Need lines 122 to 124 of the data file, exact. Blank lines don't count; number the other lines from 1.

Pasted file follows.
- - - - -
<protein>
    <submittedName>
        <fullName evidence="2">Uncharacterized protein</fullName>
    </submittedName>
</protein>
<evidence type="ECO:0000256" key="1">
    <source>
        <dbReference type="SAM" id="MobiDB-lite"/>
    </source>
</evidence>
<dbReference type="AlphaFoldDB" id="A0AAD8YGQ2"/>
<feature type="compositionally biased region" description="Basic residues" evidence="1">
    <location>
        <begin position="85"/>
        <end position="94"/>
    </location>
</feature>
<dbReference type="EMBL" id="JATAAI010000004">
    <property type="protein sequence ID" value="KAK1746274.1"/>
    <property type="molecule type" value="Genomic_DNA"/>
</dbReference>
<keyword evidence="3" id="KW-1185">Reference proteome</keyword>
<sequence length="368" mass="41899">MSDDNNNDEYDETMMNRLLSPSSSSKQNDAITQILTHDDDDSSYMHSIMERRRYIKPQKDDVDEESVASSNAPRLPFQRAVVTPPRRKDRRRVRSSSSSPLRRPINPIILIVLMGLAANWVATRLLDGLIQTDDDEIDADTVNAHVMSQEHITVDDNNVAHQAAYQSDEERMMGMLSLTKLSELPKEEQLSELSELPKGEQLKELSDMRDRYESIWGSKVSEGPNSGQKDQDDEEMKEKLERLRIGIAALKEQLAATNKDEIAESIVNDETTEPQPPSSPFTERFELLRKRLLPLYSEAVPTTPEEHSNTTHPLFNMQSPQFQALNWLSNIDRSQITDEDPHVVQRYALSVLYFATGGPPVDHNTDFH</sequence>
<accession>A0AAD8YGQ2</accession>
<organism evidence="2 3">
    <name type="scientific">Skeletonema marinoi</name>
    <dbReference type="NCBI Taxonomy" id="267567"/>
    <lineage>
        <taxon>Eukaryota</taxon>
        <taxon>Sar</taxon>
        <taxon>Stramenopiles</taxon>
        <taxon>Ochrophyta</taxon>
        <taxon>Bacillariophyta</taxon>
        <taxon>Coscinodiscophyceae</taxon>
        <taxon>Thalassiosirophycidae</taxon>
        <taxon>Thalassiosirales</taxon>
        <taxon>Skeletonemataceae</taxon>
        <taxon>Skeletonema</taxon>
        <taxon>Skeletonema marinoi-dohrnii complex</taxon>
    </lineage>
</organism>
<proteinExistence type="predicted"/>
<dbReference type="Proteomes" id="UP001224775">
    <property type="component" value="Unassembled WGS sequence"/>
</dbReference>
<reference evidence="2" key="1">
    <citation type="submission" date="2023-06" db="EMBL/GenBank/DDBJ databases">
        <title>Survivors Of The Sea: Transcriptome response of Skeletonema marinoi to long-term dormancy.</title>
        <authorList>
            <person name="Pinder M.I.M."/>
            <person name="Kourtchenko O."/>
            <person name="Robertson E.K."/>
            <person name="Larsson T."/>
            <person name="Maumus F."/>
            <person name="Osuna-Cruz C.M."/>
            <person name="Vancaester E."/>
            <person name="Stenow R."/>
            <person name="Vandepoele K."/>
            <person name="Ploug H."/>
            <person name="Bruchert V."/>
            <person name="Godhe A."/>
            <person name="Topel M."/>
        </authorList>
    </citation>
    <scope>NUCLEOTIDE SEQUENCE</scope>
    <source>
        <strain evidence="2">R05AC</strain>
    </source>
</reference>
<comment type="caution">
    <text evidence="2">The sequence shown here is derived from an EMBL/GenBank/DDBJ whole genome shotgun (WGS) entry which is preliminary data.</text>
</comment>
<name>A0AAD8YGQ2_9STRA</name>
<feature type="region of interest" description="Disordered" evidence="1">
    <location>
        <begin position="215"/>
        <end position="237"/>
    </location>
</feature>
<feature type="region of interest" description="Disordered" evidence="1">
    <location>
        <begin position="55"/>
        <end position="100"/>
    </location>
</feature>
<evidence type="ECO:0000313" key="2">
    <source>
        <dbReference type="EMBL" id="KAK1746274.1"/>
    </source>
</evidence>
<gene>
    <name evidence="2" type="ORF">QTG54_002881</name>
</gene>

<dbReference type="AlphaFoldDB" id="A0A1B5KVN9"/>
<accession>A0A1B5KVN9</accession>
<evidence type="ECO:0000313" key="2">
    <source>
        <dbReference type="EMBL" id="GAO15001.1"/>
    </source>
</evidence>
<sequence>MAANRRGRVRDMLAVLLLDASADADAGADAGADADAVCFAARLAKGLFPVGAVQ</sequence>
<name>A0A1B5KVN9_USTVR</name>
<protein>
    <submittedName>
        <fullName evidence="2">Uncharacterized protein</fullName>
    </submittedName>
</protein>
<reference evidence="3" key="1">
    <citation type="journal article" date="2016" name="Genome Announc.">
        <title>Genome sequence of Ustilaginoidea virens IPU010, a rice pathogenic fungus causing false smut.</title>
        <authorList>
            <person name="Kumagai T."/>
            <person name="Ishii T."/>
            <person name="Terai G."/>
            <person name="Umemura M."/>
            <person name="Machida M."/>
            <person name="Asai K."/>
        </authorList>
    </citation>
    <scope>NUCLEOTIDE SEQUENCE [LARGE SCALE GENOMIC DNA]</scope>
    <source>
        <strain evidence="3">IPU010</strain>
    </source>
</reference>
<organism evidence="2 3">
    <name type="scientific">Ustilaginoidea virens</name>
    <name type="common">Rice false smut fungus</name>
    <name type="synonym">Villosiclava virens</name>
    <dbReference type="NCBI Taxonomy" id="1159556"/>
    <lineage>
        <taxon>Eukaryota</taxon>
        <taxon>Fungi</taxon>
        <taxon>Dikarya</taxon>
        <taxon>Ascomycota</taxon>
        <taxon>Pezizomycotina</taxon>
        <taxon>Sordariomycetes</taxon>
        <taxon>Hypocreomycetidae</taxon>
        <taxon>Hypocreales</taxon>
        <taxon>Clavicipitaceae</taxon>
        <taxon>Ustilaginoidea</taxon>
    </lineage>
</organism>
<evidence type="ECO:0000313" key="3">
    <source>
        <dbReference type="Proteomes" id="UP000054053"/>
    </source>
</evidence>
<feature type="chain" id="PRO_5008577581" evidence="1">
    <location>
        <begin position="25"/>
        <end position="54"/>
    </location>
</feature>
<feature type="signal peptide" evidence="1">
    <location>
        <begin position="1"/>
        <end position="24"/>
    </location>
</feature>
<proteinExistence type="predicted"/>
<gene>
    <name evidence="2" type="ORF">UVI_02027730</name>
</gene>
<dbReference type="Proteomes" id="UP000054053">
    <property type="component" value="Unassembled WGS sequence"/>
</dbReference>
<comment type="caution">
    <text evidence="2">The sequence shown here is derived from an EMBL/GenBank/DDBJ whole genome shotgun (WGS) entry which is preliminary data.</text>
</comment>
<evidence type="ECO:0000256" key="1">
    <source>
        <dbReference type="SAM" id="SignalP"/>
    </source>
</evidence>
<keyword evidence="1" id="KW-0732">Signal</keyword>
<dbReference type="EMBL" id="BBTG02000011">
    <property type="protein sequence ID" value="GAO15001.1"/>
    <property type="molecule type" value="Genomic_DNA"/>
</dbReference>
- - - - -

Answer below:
        <strain evidence="3">IPU010</strain>
    </source>
</reference>